Having a baby changes everything — from your life to your body. While welcoming a newborn is always a joyous and blissful event, more often than not, the delight gradually tapers down and hit an all-time low, with some entering a state of depression. Post-natal depression can be triggered by a series of factors, and body weight is definitely one of them. Losing weight after pregnancy and trying to achieve your pre-natal figure is always difficult and the struggle is real. With the stress of handling your precious bundle of joy and the pressure of being a perfect mother, you sometimes begin to wonder if your tummy is ever going to shrink, whether the baby weight will eventually go away and if your body will ever be the same again.

To make matter worse, you keep stumbling into the profile of celebrity moms on Facebook and Instagram and begin to drown yourself in self-pity as these celebrities seem to sashay out of the hospital with their eight hundred-dollar sunglasses with a baby cradled in their right arm as though they were never pregnant. Despite what is being reported by Hollywood’s gossip channel TMZ or portrayed on social media platforms, the reality is that having popped out an actual human being is definitely going to have a major impact on every aspect of your body and it can take up to a full year for your body to recover fully.


But Why Do I Still Look Pregnant After Giving Birth?

One of the many dilemmas that will affect new mothers after their pregnancy is the fact that they are constantly checking themselves out in the dressing room mirror and stressing their minds out with questions like “why do I still look like I am several months pregnant?”.

If this sounds all too familiar, we assure you that it is perfectly normal to retain the pregnancy bloat for a while. Always remember that you had a baby in your womb to feed for nine whole months. Right after you deliver, your body has already begun its natural process of shrinking your belly back to its original state, or at least somewhere close to it, but bear in mind that it is an entirely slow process.

Scientists have indicated that it usually requires an approximate four weeks, or maybe slightly longer depending on the individual, for your uterus to tighten to its normal size. At the same time, you will notice your weight dwindling down by about ten to twenty kilograms in the first couple of weeks — a positive sign that your body is actively getting rid of the excess fluid. Furthermore, it will also take some time for your hips and pelvic area to adjust back to their pre-natal state, so it is pretty much customary for things to be out of whack for a while.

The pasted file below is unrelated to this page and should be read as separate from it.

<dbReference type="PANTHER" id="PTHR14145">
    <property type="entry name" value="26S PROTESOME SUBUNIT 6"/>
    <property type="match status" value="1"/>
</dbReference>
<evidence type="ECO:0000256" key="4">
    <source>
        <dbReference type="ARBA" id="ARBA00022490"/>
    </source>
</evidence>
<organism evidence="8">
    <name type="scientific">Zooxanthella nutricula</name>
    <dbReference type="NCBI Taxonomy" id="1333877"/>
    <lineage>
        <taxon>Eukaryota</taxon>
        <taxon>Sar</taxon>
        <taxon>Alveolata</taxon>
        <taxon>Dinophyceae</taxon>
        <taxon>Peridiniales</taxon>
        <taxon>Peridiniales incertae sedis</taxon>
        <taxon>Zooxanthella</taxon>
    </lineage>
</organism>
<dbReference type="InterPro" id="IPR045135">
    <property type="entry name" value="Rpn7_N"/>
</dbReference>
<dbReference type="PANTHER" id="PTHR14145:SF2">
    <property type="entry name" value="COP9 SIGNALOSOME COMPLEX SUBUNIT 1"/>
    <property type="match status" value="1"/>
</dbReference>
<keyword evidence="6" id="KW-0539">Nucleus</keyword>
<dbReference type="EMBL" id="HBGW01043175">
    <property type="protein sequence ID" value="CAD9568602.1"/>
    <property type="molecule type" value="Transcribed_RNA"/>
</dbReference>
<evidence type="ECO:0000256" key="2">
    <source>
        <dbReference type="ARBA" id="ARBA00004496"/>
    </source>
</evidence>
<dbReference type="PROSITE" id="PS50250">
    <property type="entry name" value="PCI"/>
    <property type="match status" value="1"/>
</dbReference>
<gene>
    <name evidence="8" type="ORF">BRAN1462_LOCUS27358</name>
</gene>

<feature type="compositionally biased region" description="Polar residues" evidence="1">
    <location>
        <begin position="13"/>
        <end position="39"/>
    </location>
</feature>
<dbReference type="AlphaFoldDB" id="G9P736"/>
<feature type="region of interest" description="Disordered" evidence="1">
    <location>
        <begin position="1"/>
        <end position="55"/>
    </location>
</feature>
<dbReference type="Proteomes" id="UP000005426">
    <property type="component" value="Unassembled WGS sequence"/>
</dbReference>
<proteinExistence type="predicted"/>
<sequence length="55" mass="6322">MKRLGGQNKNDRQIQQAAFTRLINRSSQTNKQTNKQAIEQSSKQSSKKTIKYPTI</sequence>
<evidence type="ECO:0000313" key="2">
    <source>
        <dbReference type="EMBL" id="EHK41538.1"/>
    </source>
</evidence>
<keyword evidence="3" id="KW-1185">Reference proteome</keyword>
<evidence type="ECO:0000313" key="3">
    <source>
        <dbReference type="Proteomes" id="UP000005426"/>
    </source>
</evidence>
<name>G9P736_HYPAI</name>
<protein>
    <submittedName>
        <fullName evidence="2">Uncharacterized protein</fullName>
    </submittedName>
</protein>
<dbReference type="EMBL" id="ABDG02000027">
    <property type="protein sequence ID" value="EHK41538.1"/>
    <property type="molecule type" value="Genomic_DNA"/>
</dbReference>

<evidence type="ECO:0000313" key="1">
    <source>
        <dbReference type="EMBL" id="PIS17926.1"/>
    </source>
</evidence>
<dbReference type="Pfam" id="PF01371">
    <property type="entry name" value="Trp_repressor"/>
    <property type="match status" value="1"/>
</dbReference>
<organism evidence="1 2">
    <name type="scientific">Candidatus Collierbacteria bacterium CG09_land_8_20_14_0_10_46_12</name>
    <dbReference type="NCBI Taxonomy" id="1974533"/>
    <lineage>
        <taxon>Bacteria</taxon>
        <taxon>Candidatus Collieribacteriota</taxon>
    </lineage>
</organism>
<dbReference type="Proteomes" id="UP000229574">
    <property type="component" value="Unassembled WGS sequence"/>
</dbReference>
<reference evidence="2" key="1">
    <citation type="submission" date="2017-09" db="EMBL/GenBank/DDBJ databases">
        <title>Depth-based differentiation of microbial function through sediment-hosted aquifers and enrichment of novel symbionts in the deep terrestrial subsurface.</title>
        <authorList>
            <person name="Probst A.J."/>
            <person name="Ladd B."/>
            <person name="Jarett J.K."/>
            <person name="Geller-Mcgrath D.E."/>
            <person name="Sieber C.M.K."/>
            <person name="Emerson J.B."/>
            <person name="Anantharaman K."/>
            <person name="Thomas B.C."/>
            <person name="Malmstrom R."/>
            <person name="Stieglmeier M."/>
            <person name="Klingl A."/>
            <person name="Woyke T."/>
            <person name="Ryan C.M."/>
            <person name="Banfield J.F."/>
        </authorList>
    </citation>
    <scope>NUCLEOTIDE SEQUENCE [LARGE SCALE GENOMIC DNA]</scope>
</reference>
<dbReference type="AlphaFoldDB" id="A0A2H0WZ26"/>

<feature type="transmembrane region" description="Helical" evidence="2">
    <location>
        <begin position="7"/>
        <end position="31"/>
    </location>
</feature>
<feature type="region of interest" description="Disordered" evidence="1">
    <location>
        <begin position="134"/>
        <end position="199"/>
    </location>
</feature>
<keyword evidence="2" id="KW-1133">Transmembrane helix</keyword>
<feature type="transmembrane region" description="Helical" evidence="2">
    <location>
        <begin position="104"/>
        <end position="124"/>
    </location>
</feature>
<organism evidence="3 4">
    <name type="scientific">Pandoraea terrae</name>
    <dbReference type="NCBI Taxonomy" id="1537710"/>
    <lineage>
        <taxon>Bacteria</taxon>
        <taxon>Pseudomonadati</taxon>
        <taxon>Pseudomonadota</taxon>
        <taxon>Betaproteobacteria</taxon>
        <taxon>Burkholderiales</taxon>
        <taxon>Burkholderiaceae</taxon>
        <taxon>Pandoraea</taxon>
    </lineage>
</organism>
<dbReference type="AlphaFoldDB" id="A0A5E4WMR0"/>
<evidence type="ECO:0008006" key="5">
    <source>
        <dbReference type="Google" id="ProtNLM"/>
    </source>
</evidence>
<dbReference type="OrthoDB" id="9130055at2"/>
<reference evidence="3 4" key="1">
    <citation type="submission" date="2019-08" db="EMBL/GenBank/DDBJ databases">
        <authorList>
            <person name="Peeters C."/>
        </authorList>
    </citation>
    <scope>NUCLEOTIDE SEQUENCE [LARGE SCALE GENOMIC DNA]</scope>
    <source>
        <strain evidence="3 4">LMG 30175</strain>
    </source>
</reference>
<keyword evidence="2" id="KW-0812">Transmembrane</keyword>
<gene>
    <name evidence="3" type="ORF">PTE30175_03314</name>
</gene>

Can I Lose My Baby Weight, and How?

Why, certainly you can! But before you eagerly jump off the couch and knock yourself out on a fancy workout plan or diet, it is highly imperative that you gradually pace yourself and ease into light exercises to keep your body out of harm’s way and injury-free. Having a baby is no trivial feat, and even the fittest CrossFit moms may experience some hindrance in getting back to their regular exercise routines. Except for the first pointer on the list, it’s best you consult with your doctor before attempting or engaging in any serious exercises.

1. Breastfeeding

Breastfeeding is highly encouraged if your body has ample supply of it. Not only does breastfeeding build the bond between the mother and her newborn, but it also helps you burn calories and lose weight, effectively eliminating some of the fats that you have gained during pregnancy. So, if you are breastfeeding, this is the worst time for you to go on a diet as restricting your calories can adversely affect your milk supply and losing too much weight drastically can actually result in the discharge of toxins that wind up in your milk.

2. Light Cardio

When your wound heals, you may want to consider incorporating some light cardio into your routine but bear in mind that you may not be able to fully tolerate or undertake the same vigorous activities like you used to before you got pregnant — not for the moment, at least. Start off slow and steady with a stroll in the park for about fifteen minutes a day, twice or thrice a week. If you feel your body tolerate more over time, up the pace by brisk walking.

3. Strength Training

Strength training is a vital aspect of any weight loss program, and even more so for your post-natal recovery. It aids in increasing your metabolism, promotes lean muscle development and bestows upon you the much-needed strength to care for your newborn. As with the other workouts, start off with light weights, even if you are a veteran lifter before. You can opt for exercises that work several muscle groups at a time, such as assisted lunges or chair squats. Remember to keep it simple and do not place too much pressure on yourself as you have a new baby and a whole new life ahead of you.